Every team hits rough patches within a successful season, but the Brewers cannot afford to become complacent.  Here are five things that must be addressed if Milwaukee expects a deep postseason run.


Follow Alec Dopp on Twitter: @doppler9000.

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Will Eric Arnett Assume an Important Role for the Milwaukee Brewers?

With the 26th overall selection in the 2009 MLB amateur draft, the Milwaukee Brewers picked up one of the most promising young hurlers in the nation, Eric Arnett.

Arnett, who had a horrendous start to his 2010 campaign in the Arizona League, looks to become one of Milwaukee’s premier starting pitchers in the near future.

But the question is, will it happen?

While the Milwaukee Brewers are gearing up for what hopefully becomes a successful regular-season run, Arnett finds himself on Milwaukee’s spring training roster for the time being.

Standing at a Randy Johnson-like 6’5″, 230 pounds, Arnett is certainly a physical specimen worthy of a call-up for the Brewers in the near future. If things go as planned, Arnett could potentially be apart of a revamped Milwaukee rotation starting as early as next season.

At Indiana—where he absolutely dominated in college ball—Arnett was a co-Pitcher of the Year and a First Team All-Big Ten selection in just his junior year for the Hoosiers while accumulating 109 strikeouts, a 12-2 record and a 2.50 ERA.

But that’s not where his résumé ends, as Arnett boasts a 91-96 MPH fastball with notable breaking pitches and an above-average slider.

How can Arnett’s talents help a Brewers ball club looking to break through to a World Series this season? The question may actually be how he can’t help this Milwaukee squad.

Although the Brewers went out this offseason and added former AL Cy Young winner Zack Greinke, along with Shaun Marcum and reliever Takashi Saito, it would be to Arnett’s benefit to learn under Greinke and other starters.

You can’t put a price on experience, and though the Brewers would probably like Arnett to continue his progression in the minor leagues, there truly is nothing compared to the major-league experience.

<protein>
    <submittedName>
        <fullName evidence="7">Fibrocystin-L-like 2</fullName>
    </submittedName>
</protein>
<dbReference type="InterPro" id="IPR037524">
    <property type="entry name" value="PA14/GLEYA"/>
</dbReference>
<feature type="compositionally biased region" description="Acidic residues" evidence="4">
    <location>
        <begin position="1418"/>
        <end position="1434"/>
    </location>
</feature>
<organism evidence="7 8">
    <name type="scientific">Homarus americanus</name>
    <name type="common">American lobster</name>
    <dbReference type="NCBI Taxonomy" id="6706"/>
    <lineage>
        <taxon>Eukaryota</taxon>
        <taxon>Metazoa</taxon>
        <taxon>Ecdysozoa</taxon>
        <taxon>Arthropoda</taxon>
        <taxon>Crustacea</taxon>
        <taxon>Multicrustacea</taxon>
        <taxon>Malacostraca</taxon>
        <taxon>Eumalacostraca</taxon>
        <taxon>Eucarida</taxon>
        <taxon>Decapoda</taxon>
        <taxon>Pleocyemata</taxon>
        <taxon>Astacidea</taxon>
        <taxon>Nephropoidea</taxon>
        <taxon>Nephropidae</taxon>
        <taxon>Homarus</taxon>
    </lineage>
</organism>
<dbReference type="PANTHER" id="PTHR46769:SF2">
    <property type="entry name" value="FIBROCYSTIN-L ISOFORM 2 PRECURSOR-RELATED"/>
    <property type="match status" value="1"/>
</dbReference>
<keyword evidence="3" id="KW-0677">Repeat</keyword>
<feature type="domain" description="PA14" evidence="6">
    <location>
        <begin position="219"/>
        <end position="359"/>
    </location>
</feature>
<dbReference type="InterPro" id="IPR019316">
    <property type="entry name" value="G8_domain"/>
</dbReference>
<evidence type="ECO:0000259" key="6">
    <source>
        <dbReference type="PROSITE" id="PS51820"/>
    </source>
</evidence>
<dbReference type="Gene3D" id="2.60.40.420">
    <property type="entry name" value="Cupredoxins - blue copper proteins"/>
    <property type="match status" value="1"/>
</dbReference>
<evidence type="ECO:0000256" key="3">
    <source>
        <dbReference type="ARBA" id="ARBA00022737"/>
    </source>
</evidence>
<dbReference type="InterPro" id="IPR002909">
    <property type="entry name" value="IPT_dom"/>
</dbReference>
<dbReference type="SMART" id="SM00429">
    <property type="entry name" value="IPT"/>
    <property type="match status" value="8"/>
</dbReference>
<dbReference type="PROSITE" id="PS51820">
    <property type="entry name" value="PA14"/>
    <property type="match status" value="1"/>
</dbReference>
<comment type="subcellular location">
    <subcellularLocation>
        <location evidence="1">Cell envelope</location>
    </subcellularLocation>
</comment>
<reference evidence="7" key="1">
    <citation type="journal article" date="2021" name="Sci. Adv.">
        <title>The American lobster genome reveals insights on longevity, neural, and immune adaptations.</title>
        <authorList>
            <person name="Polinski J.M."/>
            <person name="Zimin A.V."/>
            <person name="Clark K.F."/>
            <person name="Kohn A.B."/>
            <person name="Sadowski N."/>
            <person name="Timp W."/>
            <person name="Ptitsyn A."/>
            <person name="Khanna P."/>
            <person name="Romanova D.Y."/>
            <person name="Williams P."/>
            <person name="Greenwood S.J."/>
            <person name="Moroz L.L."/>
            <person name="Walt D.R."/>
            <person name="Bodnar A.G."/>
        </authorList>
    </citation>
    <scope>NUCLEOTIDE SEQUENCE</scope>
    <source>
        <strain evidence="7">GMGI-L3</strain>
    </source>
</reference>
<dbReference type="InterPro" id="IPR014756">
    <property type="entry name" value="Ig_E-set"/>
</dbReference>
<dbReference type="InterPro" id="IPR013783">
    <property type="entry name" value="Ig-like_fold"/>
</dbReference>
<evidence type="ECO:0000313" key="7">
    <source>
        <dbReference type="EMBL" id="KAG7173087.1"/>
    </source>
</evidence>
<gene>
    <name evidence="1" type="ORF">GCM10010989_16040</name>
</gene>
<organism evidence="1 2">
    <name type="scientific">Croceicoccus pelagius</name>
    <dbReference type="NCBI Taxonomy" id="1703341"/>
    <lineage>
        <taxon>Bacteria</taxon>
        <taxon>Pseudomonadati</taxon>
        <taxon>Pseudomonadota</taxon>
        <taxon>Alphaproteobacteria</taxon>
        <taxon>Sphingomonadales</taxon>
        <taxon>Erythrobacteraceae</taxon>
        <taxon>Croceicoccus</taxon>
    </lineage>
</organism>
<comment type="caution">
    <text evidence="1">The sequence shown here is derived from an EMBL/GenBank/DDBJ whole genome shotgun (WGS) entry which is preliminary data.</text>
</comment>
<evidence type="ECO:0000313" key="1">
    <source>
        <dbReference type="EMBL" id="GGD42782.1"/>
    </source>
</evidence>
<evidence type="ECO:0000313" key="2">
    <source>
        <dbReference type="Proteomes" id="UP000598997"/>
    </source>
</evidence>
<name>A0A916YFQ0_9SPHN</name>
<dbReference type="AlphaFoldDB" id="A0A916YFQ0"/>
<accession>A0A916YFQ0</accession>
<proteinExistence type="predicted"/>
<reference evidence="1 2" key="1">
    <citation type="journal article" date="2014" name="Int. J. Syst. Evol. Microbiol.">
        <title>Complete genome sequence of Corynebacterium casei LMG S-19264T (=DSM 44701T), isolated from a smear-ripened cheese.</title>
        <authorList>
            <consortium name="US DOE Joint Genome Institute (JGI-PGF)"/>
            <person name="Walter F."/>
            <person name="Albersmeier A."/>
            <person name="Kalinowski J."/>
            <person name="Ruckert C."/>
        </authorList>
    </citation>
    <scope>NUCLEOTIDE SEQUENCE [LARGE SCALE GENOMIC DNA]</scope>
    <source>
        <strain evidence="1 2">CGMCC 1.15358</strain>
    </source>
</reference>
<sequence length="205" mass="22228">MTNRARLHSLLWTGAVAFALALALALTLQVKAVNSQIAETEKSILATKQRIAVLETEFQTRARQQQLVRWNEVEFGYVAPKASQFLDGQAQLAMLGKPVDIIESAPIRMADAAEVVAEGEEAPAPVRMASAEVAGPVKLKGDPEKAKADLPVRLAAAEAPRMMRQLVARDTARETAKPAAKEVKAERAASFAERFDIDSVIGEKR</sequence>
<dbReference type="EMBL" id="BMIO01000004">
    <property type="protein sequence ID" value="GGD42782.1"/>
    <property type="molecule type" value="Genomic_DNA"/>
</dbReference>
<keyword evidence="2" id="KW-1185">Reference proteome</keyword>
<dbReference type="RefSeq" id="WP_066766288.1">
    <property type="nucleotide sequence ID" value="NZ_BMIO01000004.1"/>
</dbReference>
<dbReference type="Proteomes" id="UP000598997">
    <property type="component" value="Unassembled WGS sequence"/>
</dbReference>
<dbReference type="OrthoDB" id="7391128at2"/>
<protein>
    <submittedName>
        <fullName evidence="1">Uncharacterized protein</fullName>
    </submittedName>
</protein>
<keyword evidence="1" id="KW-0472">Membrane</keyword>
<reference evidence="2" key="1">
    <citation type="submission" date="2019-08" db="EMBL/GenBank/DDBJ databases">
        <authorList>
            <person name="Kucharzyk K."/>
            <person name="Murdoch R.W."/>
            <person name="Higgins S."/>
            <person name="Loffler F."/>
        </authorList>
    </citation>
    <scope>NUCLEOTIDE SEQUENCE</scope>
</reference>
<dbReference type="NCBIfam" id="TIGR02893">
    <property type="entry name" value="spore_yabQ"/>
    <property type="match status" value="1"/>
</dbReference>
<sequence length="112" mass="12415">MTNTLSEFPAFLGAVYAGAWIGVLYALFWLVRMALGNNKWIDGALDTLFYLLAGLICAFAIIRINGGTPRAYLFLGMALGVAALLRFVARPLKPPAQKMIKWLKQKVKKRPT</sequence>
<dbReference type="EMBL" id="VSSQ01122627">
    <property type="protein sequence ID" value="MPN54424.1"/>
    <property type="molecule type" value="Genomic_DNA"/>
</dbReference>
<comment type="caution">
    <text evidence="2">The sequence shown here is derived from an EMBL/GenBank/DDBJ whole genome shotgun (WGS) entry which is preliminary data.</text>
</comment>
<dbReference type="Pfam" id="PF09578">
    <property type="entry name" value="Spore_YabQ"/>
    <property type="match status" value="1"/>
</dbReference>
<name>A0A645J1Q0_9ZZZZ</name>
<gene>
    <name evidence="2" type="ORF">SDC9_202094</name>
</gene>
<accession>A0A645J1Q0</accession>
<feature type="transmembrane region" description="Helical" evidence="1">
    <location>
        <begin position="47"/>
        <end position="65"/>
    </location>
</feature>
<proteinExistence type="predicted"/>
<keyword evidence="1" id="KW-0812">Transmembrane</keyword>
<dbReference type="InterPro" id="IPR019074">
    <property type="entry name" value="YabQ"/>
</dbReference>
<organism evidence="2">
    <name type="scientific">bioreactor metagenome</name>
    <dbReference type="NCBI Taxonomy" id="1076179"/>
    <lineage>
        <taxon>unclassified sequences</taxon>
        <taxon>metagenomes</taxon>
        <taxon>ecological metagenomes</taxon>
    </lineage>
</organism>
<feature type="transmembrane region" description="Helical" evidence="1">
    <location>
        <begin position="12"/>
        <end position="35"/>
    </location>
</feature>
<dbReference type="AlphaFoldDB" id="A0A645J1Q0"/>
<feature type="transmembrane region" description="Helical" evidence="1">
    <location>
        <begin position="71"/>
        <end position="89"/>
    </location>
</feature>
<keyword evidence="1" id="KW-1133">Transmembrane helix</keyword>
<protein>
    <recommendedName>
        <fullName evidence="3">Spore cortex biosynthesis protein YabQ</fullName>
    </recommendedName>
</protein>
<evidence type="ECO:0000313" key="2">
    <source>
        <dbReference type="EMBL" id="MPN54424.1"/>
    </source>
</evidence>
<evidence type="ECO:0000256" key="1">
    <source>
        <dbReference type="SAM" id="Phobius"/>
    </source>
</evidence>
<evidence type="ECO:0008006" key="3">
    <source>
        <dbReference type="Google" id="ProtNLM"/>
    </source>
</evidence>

Should newly named manager Ron Roenicke become impressed with what Arnett has to offer, expect him to be called up somewhere in the middle to late part of the regular season as the Brewers attempt to make their World Series run.

An important role in the starting rotation this season may not be imminent, but a position in Milwaukee’s bullpen will more than likely happen this season.

**Make sure to follow me on Twitter, as well as take a look at my new blog Brewers Rumors.**

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2011 MLB Preview: 10 Pressing Questions Facing the Milwaukee Brewers This Season

The latter portion of the Brewers’ 2010 season brought with it more than enough reasons to be concerned about baseball in Milwaukee.

A disappointing season from their two most essential assets, both Ryan Braun and Prince Fielder certainly aren’t pleased with their production from just a season ago.

Pitching?  Let’s just say things didn’t quite go as planned.

Nevertheless, with as much setback as the 2010 season generated, there is a proverbial light at the end of the tunnel for Milwaukee.  And notable offseason acquisitions in Zack Grieke, Shaun Marcum and newly named manager Ron Roenicke have bestowed a much more positive feel on baseball in Milwaukee.

Next up?  Hopefully a trip to the World Series.

Here are 10 questions that must be answered before the end of the regular season.



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MLB Spring Training 2011: 8 Teams That Should Consider Using a Four-Man Rotation

Spring training is under way, and we can now take a much more in-depth look at what the regular season holds in store.

Last season, we were fortunate enough to watch dominating pitching take over the landscape of Major League Baseball; and this season looks to be the same.

With ample amounts of solid arms in last year’s playoffs, run production (believe it or not) was few and far between for some ball clubs.

However, for a vast majority of teams without such talent on the mound, last season was a forgettable one.

So as we take a look into what’s to come this season, let’s contemplate which teams could benefit the most from a four-man starting rotation for the beginning of the season.